The centre is situated more than 3000 metres above sea level. The altitude is ideal for making the dogs noses used to find the scent of explosives, because the cold weather on top of the mountain reduces the smell of the explosives, so if a dog can find them here, they are well prepared to smell for mines in warmer areas, both in the Sudan and Ethiopia, where the smell gets stronger from the heat. The centre also has training components for manual mine detection and for mine clearing machines.
The centre has been expanded since late 2007. As per November 2010, it has a number of classrooms, kennel and workshop facilities, as well as dormitories for close to a hundred people. Water and electricity has been installed, and necessary infrastructure set up. The centre has been financed with support from the Embassy of Norway in Addis Abeba, as well as the Finnish and Dutch MFAs, plus a contribution from the Ethiopian government itself. The Ethiopian Mine Action Office (EMAO) is the implementing partner, and the NGO Norwegian People’s Aid has been contributing with capacity building on the use of mine detection dogs, and with the establishment of the centre.
Photo: Kjell Ivar Breili,NPA
Now, the centre is taken one step further in a “regional direction”; there is a plan to deploy mine detection dogs in Southern Sudan, and Sudanese staff is being trained in Ethiopia for this purpose. In June, a first batch consisting on nine staff members from SSDA and NPA received a Mine Detection Dog Introduction Course on Entoto. The second batch is now undergoing the same training, as part of a partnership agreement NPA has facilitated to be signed between EMAO and SSDA, on behalf of the two governments. In the agreement the two authorities agrees in principle to assist each other, both in the capacity building and in specific mine action projects in the border region. EMAO has since it started mine action operations gained much experience. Today EMAO consist of skilled and experienced staff committed to their work. With the structure and commitment, EMAO is an example for South Sudan Demining Authority, and can be used as a model in how to quickly take over national ownership. With the opening of the Entoto Training Centre, EMAO can facilitate for capacity building of SSDA and national operational staff from South Sudan.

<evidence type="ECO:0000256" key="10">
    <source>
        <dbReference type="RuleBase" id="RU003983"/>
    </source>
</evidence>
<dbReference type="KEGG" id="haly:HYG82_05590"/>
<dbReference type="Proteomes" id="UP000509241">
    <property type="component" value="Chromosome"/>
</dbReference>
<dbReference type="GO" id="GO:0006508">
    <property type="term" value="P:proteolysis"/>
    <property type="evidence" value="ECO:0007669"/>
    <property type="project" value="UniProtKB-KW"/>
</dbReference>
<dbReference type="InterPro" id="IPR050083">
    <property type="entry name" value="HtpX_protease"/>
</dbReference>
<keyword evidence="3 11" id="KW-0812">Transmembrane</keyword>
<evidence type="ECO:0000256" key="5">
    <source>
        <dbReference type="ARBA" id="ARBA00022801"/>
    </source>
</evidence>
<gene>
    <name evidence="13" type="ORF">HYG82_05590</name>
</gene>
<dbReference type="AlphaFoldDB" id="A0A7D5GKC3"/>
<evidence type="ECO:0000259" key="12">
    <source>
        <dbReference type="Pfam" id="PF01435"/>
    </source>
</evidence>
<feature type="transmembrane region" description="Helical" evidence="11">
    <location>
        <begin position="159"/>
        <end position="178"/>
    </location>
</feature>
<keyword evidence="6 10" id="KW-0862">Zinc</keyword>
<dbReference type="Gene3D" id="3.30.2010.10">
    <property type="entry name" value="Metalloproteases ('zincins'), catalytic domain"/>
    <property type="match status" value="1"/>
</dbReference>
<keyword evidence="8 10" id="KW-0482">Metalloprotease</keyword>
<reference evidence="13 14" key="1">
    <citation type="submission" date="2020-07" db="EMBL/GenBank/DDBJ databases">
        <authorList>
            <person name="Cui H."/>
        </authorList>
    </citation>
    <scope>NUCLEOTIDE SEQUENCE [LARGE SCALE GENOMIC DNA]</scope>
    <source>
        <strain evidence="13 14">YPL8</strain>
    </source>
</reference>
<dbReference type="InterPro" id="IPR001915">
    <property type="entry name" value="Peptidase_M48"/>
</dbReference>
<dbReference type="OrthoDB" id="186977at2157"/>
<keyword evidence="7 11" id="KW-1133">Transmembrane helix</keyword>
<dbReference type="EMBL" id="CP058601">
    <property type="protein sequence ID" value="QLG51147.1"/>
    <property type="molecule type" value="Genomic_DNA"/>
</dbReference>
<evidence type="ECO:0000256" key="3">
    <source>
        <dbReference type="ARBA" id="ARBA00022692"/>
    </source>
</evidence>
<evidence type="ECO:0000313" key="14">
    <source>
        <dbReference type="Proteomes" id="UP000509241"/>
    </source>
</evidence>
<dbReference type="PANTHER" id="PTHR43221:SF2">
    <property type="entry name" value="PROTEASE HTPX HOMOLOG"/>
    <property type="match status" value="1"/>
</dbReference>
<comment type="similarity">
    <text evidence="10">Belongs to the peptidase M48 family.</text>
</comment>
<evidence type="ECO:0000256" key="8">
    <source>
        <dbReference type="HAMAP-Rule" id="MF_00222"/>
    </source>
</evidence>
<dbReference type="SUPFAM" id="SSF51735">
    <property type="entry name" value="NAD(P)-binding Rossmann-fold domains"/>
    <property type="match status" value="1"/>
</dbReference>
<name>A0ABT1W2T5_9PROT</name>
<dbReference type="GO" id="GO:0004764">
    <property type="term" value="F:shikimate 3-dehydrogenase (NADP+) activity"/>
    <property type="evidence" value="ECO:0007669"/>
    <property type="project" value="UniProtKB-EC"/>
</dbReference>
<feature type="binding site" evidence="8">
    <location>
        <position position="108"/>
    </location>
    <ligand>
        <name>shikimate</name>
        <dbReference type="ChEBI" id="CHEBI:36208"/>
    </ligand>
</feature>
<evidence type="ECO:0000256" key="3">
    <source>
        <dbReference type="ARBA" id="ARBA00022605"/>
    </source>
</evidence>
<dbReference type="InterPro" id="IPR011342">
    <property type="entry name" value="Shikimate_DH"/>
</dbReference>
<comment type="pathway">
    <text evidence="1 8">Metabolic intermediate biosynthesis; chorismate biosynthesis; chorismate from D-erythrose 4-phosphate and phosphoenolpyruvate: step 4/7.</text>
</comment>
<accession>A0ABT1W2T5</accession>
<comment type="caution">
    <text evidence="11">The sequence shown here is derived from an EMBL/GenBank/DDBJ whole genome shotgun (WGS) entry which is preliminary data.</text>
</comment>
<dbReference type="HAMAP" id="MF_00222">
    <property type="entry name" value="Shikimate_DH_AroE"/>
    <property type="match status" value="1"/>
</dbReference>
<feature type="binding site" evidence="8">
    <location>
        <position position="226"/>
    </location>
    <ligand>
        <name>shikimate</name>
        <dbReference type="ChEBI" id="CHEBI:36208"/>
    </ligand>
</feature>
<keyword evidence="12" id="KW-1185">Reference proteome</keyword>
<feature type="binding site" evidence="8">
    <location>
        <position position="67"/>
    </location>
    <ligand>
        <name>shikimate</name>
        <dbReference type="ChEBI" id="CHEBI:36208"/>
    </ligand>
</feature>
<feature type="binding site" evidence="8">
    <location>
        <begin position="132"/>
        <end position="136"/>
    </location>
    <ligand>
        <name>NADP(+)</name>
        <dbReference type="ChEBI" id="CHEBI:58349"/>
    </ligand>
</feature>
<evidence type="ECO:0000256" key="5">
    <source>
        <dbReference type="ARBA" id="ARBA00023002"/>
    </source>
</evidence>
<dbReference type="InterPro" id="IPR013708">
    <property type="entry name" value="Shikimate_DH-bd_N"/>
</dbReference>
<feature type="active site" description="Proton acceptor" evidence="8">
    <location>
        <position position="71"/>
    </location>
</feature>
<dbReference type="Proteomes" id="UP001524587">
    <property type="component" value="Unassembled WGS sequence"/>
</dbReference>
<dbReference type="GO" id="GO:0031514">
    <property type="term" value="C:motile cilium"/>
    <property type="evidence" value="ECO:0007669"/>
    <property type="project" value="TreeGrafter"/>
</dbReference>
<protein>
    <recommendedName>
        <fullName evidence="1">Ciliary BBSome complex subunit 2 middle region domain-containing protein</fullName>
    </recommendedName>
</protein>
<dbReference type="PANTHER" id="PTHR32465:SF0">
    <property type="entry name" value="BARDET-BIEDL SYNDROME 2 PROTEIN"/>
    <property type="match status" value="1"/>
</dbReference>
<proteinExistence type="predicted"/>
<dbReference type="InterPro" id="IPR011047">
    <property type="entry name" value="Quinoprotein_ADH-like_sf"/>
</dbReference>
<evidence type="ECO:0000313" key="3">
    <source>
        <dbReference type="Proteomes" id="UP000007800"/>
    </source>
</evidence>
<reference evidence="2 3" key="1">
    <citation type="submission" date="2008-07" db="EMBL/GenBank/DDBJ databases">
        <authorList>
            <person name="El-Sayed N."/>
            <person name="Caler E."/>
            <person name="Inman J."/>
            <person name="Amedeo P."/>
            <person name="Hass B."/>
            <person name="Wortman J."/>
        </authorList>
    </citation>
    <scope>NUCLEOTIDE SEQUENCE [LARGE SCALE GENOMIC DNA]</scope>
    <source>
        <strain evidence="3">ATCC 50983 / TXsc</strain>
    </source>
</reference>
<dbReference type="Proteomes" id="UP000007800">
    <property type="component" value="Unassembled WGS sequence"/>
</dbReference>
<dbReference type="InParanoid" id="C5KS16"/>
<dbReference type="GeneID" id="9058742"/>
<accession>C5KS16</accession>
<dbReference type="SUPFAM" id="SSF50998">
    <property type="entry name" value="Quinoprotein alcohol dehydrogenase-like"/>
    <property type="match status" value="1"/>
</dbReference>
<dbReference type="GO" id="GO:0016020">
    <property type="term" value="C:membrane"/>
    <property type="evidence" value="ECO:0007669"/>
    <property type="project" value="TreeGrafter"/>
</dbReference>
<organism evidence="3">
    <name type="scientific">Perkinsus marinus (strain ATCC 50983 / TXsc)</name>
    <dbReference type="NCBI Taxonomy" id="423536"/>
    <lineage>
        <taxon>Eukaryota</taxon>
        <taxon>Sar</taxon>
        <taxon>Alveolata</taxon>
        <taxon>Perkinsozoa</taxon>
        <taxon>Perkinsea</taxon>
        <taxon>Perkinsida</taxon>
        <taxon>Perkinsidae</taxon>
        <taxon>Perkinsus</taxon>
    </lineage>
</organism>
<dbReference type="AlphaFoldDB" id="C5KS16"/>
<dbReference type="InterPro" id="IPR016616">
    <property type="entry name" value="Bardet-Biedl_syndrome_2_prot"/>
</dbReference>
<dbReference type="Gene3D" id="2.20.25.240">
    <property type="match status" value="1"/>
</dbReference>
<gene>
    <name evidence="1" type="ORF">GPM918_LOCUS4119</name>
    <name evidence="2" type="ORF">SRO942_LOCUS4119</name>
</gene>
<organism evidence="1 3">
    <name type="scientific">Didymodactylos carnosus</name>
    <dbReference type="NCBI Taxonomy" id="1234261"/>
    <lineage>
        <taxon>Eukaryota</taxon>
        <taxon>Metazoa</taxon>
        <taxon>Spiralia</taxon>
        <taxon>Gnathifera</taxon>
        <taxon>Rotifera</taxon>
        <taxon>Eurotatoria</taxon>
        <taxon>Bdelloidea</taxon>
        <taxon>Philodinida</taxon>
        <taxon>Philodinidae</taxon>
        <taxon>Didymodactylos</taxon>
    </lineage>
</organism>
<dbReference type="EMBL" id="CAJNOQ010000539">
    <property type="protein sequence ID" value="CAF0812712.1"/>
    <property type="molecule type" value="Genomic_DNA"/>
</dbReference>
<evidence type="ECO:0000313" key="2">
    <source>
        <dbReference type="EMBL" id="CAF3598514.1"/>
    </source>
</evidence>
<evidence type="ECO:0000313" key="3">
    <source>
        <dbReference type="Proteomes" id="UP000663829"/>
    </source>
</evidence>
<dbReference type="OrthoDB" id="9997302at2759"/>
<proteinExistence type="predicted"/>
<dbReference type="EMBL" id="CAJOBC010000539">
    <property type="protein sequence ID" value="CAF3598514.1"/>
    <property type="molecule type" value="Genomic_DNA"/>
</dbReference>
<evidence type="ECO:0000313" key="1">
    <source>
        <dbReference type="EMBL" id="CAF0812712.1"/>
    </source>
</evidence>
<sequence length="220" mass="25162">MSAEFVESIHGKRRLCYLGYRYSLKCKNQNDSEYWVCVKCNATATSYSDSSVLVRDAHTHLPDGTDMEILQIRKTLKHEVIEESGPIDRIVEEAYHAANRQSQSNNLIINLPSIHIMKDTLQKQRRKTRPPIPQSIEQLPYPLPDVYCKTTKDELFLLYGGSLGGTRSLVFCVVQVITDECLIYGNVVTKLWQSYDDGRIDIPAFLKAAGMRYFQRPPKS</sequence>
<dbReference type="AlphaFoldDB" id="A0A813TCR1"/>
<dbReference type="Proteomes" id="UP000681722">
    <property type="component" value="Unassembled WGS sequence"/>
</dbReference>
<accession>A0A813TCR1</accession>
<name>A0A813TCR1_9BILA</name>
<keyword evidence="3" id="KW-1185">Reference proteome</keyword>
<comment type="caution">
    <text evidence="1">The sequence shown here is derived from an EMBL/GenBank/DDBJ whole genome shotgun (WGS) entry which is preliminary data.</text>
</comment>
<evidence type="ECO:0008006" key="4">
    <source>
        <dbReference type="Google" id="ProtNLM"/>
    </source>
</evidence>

Also, 12 Mine detection dogs will be sent from the centre two Southern Sudan, and be operated by Ethiopian dog handlers, at first. When the Sudanese trainees get their accreditation as Mine Detection Dog handlers according to International Mine Action standards (IMAS), they will take over the responsibility. This is scheduled to take place in June.
EMAO is well underway when it comes to clearing Ethiopia for landmines; per November 2010, most of Tigray and Afar region has been cleared, whereas the bulk of the work to be completed is taking place in the Somali Region.